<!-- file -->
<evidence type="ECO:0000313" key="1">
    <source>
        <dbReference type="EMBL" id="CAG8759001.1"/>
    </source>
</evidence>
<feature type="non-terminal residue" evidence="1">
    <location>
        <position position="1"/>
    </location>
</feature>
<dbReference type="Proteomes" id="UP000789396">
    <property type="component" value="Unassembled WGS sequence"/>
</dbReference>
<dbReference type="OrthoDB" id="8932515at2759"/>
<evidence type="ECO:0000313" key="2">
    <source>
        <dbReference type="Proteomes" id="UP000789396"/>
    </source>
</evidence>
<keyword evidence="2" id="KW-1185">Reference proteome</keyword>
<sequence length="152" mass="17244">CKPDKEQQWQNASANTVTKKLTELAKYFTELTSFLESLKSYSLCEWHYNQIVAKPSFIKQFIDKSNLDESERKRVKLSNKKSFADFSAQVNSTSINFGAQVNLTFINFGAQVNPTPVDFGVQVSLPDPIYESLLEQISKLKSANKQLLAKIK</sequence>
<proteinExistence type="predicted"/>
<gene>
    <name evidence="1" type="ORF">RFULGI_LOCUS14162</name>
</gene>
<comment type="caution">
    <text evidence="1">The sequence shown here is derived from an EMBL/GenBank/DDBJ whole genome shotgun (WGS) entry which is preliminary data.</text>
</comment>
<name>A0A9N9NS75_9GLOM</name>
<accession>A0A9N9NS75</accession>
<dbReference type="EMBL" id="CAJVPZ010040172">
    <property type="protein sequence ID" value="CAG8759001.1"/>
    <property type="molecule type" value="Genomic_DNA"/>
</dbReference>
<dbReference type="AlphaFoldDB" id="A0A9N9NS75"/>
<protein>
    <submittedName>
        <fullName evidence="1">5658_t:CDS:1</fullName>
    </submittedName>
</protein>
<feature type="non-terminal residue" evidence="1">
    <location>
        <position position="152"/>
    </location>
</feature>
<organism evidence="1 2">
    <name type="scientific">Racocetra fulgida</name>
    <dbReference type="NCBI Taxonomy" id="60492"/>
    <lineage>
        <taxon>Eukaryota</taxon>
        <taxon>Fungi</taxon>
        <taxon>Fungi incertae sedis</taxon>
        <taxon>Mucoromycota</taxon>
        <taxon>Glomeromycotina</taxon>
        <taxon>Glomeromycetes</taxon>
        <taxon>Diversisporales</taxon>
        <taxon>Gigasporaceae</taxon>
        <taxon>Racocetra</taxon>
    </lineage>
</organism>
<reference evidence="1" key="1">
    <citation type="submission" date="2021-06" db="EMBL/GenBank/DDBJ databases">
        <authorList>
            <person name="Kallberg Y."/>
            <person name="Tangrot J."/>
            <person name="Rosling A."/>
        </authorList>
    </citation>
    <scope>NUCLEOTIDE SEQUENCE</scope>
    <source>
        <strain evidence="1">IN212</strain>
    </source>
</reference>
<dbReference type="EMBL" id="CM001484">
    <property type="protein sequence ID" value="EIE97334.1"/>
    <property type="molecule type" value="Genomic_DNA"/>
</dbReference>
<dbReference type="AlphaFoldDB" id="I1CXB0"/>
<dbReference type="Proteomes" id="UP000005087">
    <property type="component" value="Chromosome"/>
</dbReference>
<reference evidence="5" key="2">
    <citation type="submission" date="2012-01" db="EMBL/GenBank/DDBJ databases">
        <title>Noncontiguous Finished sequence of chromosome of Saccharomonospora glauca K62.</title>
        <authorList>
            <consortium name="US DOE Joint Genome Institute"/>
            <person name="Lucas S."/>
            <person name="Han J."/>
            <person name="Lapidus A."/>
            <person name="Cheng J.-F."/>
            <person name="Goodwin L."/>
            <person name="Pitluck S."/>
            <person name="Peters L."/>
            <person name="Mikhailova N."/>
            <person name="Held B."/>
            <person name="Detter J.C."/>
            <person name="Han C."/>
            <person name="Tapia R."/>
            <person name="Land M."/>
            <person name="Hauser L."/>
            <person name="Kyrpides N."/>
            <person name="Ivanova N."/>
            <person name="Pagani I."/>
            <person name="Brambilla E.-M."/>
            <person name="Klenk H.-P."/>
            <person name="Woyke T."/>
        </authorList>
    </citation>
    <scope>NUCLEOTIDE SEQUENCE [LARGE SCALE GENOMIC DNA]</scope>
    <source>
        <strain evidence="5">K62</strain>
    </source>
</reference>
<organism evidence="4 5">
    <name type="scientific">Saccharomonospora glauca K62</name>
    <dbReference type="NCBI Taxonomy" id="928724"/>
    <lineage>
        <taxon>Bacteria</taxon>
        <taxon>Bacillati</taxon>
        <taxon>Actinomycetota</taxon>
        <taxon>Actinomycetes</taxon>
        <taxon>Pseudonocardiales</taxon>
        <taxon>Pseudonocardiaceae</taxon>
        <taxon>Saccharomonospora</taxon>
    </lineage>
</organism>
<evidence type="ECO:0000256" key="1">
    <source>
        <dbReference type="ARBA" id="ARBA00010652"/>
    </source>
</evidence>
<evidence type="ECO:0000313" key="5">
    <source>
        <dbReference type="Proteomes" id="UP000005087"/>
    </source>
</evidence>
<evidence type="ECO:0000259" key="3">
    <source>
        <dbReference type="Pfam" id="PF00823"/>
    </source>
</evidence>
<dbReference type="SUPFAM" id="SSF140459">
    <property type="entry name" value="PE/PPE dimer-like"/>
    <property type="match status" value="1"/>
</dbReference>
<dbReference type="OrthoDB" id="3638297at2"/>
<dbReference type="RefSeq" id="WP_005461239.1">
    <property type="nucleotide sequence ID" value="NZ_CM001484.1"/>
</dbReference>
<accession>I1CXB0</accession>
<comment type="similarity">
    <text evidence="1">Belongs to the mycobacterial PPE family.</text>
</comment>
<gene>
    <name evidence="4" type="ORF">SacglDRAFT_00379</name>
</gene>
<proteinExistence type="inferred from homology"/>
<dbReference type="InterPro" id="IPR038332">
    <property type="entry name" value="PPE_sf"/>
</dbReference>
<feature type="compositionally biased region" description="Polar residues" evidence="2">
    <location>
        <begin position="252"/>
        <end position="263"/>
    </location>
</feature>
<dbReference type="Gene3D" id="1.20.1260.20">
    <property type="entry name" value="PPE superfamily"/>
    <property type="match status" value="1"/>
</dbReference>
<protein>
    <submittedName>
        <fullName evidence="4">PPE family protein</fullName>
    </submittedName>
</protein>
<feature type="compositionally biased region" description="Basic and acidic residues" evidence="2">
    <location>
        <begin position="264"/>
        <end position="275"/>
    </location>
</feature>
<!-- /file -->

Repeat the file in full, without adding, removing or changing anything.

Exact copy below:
<evidence type="ECO:0000313" key="1">
    <source>
        <dbReference type="EMBL" id="CAG8759001.1"/>
    </source>
</evidence>
<feature type="non-terminal residue" evidence="1">
    <location>
        <position position="1"/>
    </location>
</feature>
<dbReference type="Proteomes" id="UP000789396">
    <property type="component" value="Unassembled WGS sequence"/>
</dbReference>
<dbReference type="OrthoDB" id="8932515at2759"/>
<evidence type="ECO:0000313" key="2">
    <source>
        <dbReference type="Proteomes" id="UP000789396"/>
    </source>
</evidence>
<keyword evidence="2" id="KW-1185">Reference proteome</keyword>
<sequence length="152" mass="17244">CKPDKEQQWQNASANTVTKKLTELAKYFTELTSFLESLKSYSLCEWHYNQIVAKPSFIKQFIDKSNLDESERKRVKLSNKKSFADFSAQVNSTSINFGAQVNLTFINFGAQVNPTPVDFGVQVSLPDPIYESLLEQISKLKSANKQLLAKIK</sequence>
<proteinExistence type="predicted"/>
<gene>
    <name evidence="1" type="ORF">RFULGI_LOCUS14162</name>
</gene>
<comment type="caution">
    <text evidence="1">The sequence shown here is derived from an EMBL/GenBank/DDBJ whole genome shotgun (WGS) entry which is preliminary data.</text>
</comment>
<name>A0A9N9NS75_9GLOM</name>
<accession>A0A9N9NS75</accession>
<dbReference type="EMBL" id="CAJVPZ010040172">
    <property type="protein sequence ID" value="CAG8759001.1"/>
    <property type="molecule type" value="Genomic_DNA"/>
</dbReference>
<dbReference type="AlphaFoldDB" id="A0A9N9NS75"/>
<protein>
    <submittedName>
        <fullName evidence="1">5658_t:CDS:1</fullName>
    </submittedName>
</protein>
<feature type="non-terminal residue" evidence="1">
    <location>
        <position position="152"/>
    </location>
</feature>
<organism evidence="1 2">
    <name type="scientific">Racocetra fulgida</name>
    <dbReference type="NCBI Taxonomy" id="60492"/>
    <lineage>
        <taxon>Eukaryota</taxon>
        <taxon>Fungi</taxon>
        <taxon>Fungi incertae sedis</taxon>
        <taxon>Mucoromycota</taxon>
        <taxon>Glomeromycotina</taxon>
        <taxon>Glomeromycetes</taxon>
        <taxon>Diversisporales</taxon>
        <taxon>Gigasporaceae</taxon>
        <taxon>Racocetra</taxon>
    </lineage>
</organism>
<reference evidence="1" key="1">
    <citation type="submission" date="2021-06" db="EMBL/GenBank/DDBJ databases">
        <authorList>
            <person name="Kallberg Y."/>
            <person name="Tangrot J."/>
            <person name="Rosling A."/>
        </authorList>
    </citation>
    <scope>NUCLEOTIDE SEQUENCE</scope>
    <source>
        <strain evidence="1">IN212</strain>
    </source>
</reference>
<dbReference type="EMBL" id="CM001484">
    <property type="protein sequence ID" value="EIE97334.1"/>
    <property type="molecule type" value="Genomic_DNA"/>
</dbReference>
<dbReference type="AlphaFoldDB" id="I1CXB0"/>
<dbReference type="Proteomes" id="UP000005087">
    <property type="component" value="Chromosome"/>
</dbReference>
<reference evidence="5" key="2">
    <citation type="submission" date="2012-01" db="EMBL/GenBank/DDBJ databases">
        <title>Noncontiguous Finished sequence of chromosome of Saccharomonospora glauca K62.</title>
        <authorList>
            <consortium name="US DOE Joint Genome Institute"/>
            <person name="Lucas S."/>
            <person name="Han J."/>
            <person name="Lapidus A."/>
            <person name="Cheng J.-F."/>
            <person name="Goodwin L."/>
            <person name="Pitluck S."/>
            <person name="Peters L."/>
            <person name="Mikhailova N."/>
            <person name="Held B."/>
            <person name="Detter J.C."/>
            <person name="Han C."/>
            <person name="Tapia R."/>
            <person name="Land M."/>
            <person name="Hauser L."/>
            <person name="Kyrpides N."/>
            <person name="Ivanova N."/>
            <person name="Pagani I."/>
            <person name="Brambilla E.-M."/>
            <person name="Klenk H.-P."/>
            <person name="Woyke T."/>
        </authorList>
    </citation>
    <scope>NUCLEOTIDE SEQUENCE [LARGE SCALE GENOMIC DNA]</scope>
    <source>
        <strain evidence="5">K62</strain>
    </source>
</reference>
<organism evidence="4 5">
    <name type="scientific">Saccharomonospora glauca K62</name>
    <dbReference type="NCBI Taxonomy" id="928724"/>
    <lineage>
        <taxon>Bacteria</taxon>
        <taxon>Bacillati</taxon>
        <taxon>Actinomycetota</taxon>
        <taxon>Actinomycetes</taxon>
        <taxon>Pseudonocardiales</taxon>
        <taxon>Pseudonocardiaceae</taxon>
        <taxon>Saccharomonospora</taxon>
    </lineage>
</organism>
<evidence type="ECO:0000256" key="1">
    <source>
        <dbReference type="ARBA" id="ARBA00010652"/>
    </source>
</evidence>
<evidence type="ECO:0000313" key="5">
    <source>
        <dbReference type="Proteomes" id="UP000005087"/>
    </source>
</evidence>
<evidence type="ECO:0000259" key="3">
    <source>
        <dbReference type="Pfam" id="PF00823"/>
    </source>
</evidence>
<dbReference type="SUPFAM" id="SSF140459">
    <property type="entry name" value="PE/PPE dimer-like"/>
    <property type="match status" value="1"/>
</dbReference>
<dbReference type="OrthoDB" id="3638297at2"/>
<dbReference type="RefSeq" id="WP_005461239.1">
    <property type="nucleotide sequence ID" value="NZ_CM001484.1"/>
</dbReference>
<accession>I1CXB0</accession>
<comment type="similarity">
    <text evidence="1">Belongs to the mycobacterial PPE family.</text>
</comment>
<gene>
    <name evidence="4" type="ORF">SacglDRAFT_00379</name>
</gene>
<proteinExistence type="inferred from homology"/>
<dbReference type="InterPro" id="IPR038332">
    <property type="entry name" value="PPE_sf"/>
</dbReference>
<feature type="compositionally biased region" description="Polar residues" evidence="2">
    <location>
        <begin position="252"/>
        <end position="263"/>
    </location>
</feature>
<dbReference type="Gene3D" id="1.20.1260.20">
    <property type="entry name" value="PPE superfamily"/>
    <property type="match status" value="1"/>
</dbReference>
<protein>
    <submittedName>
        <fullName evidence="4">PPE family protein</fullName>
    </submittedName>
</protein>
<feature type="compositionally biased region" description="Basic and acidic residues" evidence="2">
    <location>
        <begin position="264"/>
        <end position="275"/>
    </location>
</feature>